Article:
UW Bioengineers have created a smartphone-based imaging system that can detect certain bacteria on skin and teeth that glow red when placed under black light. The proof-of-concept demonstration can distinguish bacteria from background tissue, and could allow health providers, dentists or the public to conveniently monitor skin and oral health. The system can also be adapted for monitoring bacterial activity in new or chronic wounds.
A number of UW Bioengineering faculty members quickly pivoted and are adapting their research to addressing the needs created by the coronavirus pandemic. From developing rapid at-home tests and protective masks to vaccines and treatments, here is a sampling of some of the ways UW BioE faculty, staff and students are stepping up to help.
Modern smartphone cameras can be harnessed to analyze and track skin changes and blood flow dynamics under the skin, report UW Bioengineering Professor Ruikang Wang and his graduate student Qinghua He, in the February issue of Biomedical Optics Express.
The WRF / David and Nancy Innovator of Bioengineering award strengthens the UW’s innovation pipeline to biomedical industry. By fostering the development of technologies, treatments and tools for clinical use, the award advances health care worldwide. We congratulate the award's recipient, Ruikang (Ricky) Wang, professor of bioengineering and ophthalmology.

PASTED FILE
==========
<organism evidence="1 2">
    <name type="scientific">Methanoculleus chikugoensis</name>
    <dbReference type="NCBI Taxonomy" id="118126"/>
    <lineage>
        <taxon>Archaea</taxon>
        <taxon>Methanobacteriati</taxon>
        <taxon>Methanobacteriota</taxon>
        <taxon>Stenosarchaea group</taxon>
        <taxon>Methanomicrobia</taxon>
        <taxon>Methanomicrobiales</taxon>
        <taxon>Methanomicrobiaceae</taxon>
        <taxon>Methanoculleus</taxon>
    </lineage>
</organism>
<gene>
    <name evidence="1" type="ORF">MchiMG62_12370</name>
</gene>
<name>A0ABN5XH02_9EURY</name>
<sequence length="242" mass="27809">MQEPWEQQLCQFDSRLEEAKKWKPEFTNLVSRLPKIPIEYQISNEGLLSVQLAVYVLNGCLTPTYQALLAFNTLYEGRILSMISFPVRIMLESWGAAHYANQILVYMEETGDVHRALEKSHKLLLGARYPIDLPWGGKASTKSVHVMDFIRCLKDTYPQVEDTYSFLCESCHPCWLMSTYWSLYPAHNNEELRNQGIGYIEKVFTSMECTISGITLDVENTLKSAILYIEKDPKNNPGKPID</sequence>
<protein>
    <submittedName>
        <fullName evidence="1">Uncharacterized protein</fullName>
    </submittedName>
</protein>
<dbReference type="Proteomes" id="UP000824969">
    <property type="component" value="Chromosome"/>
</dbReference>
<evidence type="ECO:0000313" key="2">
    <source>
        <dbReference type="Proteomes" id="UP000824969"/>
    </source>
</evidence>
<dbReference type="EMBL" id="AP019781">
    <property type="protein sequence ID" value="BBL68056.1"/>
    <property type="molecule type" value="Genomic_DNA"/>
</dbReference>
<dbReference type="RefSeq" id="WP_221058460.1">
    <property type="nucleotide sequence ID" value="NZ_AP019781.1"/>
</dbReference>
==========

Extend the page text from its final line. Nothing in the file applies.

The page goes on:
To help lead the next major wave in medical diagnosis and treatment, the University of Washington is planning a molecular imaging center to bring individualized, precision medicine to patients. The UW held a symposium on Feb. 16, bringing leading researchers to campus to join in discussions shaping the new center.
UW Bioengineering faculty Charles Murry, Michael Regnier, Ruikang Wang and adjunct faculty Tueng Shen were inducted to the AIMBE College of Fellows Class of 2016 at the AIMBE Annual Event, which was held April 3-4 in Washington, D.C.
Researchers in Professor Ruikang Wang's lab have demonstrated the capabilities of optical coherence tomography (OCT) -based microangiography in detecting high-resolution, three-dimensional structural and microvascular features of human skin affected by acne.
UW Bioengineering Professor Dr. Ruikang Wang's research is featured on the cover of the October issue of the journal Ophthalmic Surgery, Lasers & Imaging (OSLI) Retina. Dr. Wang, a noted innovator in the field of optical imaging, and collaborators published two papers in the issue investigating applications of OCT angiography.
UW Bioengineer Ruikang Wang’s non-invasive method for imaging vascular health holds promise for better diagnosis, monitoring and treatment of diseases.
UW Bioengineering Professor Ruikang Wang to join AIMBE's College of Fellows Class of 2015.